Obama’s plight has echoes of the early 1900s when some of the nation’s wealthiest men worked with compliant lawmakers to try to defund an agency that Congress had just passed a law to create -- the U.S. Forest Service -- under President Theodore Roosevelt.
It would take a disastrous fire in 1910 that consumed millions of acres of forests and entire towns, a story recounted in the 2009 book “The Big Burn” by Timothy Egan, for the public to embrace the need for conservation of federal lands.
Obamacare is the culmination of an effort that began with Roosevelt’s administration a century ago to provide a form of government health insurance for the poor. And in each phase, presidents -- Republican and Democratic, alike -- had to overcome spirited opposition.
President Franklin Roosevelt won passage in 1935 of Social Security, which provides government stipends to elderly residents for living expenses; he specifically deferred a health-care component because he didn’t believe it would pass.
Roosevelt faced opposition largely from the business community. Silas Hardy Strawn, a former head of the U.S. Chamber of Commerce, called it an effort to “Sovietize America.”
Thirty years later, Johnson delivered Medicare and Medicaid, making deals with the doctors and hospitals to provide health care for seniors and the poor. Bill Clinton lost his 1993 battle for universal insurance even as he won a 1997 fight to expand children’s health care.
When Bush got his Medicare prescription drug benefit for the elderly, it was no easy triumph. The House speaker, Republican Dennis Hastert of Illinois, had to take the extraordinary step of keeping the roll call vote on the bill open for more than three hours while the leadership twisted arms to get a majority vote, 220-215, at about 5 a.m.
Each time, Congress has had to go back and make amendments to the laws, some minor, others sweeping.
In 1939, when Social Security was revised to include survivor benefits, “it was done with a minimum of controversy,” Wilbur Cohen, an adviser to presidents from Franklin Roosevelt to Johnson, said in an oral history at the LBJ Presidential Library in Austin, Texas.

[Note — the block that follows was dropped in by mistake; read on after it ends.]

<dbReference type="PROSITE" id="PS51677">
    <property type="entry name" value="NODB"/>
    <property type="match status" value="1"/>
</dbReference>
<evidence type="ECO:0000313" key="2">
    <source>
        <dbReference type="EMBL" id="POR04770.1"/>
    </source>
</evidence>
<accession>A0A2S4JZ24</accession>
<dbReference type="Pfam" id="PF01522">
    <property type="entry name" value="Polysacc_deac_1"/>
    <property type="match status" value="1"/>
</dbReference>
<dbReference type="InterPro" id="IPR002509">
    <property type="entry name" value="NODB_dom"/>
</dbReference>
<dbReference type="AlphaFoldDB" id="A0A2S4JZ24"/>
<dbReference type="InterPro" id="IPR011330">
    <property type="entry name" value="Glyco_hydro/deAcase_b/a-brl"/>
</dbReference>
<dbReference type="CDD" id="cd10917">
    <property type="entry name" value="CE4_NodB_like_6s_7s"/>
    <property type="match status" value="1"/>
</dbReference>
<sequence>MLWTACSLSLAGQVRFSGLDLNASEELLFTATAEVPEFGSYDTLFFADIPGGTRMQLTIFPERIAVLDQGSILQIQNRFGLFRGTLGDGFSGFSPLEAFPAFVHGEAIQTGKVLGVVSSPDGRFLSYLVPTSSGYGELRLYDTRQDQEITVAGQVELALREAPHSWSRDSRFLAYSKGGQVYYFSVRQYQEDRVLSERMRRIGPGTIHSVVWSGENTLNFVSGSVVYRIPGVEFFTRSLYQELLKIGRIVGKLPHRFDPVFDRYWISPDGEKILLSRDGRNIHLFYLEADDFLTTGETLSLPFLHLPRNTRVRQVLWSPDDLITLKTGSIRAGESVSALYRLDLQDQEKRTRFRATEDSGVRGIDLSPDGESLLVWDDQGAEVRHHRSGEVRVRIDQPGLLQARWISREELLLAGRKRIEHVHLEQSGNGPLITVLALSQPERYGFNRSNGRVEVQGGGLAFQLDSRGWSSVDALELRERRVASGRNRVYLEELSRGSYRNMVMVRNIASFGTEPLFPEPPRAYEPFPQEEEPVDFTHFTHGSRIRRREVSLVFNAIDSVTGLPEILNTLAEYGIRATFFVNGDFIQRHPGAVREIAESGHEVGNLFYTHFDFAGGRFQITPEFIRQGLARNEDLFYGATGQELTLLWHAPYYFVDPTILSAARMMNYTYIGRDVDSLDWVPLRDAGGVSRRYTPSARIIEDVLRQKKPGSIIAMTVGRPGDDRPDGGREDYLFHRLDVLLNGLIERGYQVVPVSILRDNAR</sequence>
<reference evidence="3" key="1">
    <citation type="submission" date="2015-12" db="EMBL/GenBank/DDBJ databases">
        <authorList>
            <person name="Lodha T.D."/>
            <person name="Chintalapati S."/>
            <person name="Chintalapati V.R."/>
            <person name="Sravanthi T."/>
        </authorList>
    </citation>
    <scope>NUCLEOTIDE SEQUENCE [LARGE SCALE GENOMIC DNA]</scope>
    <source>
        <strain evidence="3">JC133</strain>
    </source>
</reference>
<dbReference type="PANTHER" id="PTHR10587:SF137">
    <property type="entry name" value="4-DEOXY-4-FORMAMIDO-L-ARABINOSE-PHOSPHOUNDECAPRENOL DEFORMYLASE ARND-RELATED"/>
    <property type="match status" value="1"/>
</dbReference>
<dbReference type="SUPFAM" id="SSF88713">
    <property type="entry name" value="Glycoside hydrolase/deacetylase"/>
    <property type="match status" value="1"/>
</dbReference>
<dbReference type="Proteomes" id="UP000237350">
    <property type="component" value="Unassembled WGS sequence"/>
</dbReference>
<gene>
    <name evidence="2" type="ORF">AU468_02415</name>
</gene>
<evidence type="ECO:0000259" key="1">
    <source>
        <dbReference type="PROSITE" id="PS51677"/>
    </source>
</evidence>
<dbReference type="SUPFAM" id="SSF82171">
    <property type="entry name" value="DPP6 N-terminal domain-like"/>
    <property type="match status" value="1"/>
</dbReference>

With Medicare, Califano said, there was no accurate estimate of the costs, and if there had been, the program probably wouldn’t have passed even with two-to-one Democratic majorities in the House and Senate. The funding mechanism has been changed repeatedly over the years.
In the Carter era, Califano said he was able to win approval for numerous fixes for Medicare. “I didn’t have guys saying, ‘You are the devil, Califano’,” he said.
Lawrence Kocot, a senior adviser to the administrator of the Centers for Medicare & Medicaid Services from 2004-2007, said a divided Congress passed technical and more substantive changes to the prescription drug program for seniors.
“The partisan atmosphere in the ACA right now does not lend itself to any technical correction bill,” said Kocot, now a visiting fellow at the Brookings Institution, a policy research group in Washington. “There is too much polarization.”
Johnson made a point of engaging Republicans on the issue, something Obama has failed to do. Califano said Johnson made it a priority to get at least half the Republicans in Congress to vote for the Medicare plan.
“He said the law is not self-executing,” Califano said. “If we don’t do this, they will kill us in appropriations,” a presidential warning that foreshadowed the strategy some Republicans want to adopt today.
At the same time, Johnson didn’t always win. In 1968, the embattled president delivered a message to Congress asking it to fix three “major deficiencies” in Medicare, and none passed.
“We couldn’t get anything done,” Califano said. “We were out of steam.”
There were also contrasts in presidential temperament. “The climate is dramatically different between two different presidents,” Califano said. “One who knew where every story was buried on the Hill and loved to do all the tough things that you’ve got to do, night after night meeting with people.”
He said Johnson instructed his aides to treat Senator Everett Dirksen of Illinois, the Republican leader, the same as Democratic Senate Majority Leader Mike Mansfield of Montana, and House Minority Leader Gerald Ford, a Michigan Republican, just like House Speaker John McCormack, a Massachusetts Democrat.
“That’s inconceivable today,” Califano said.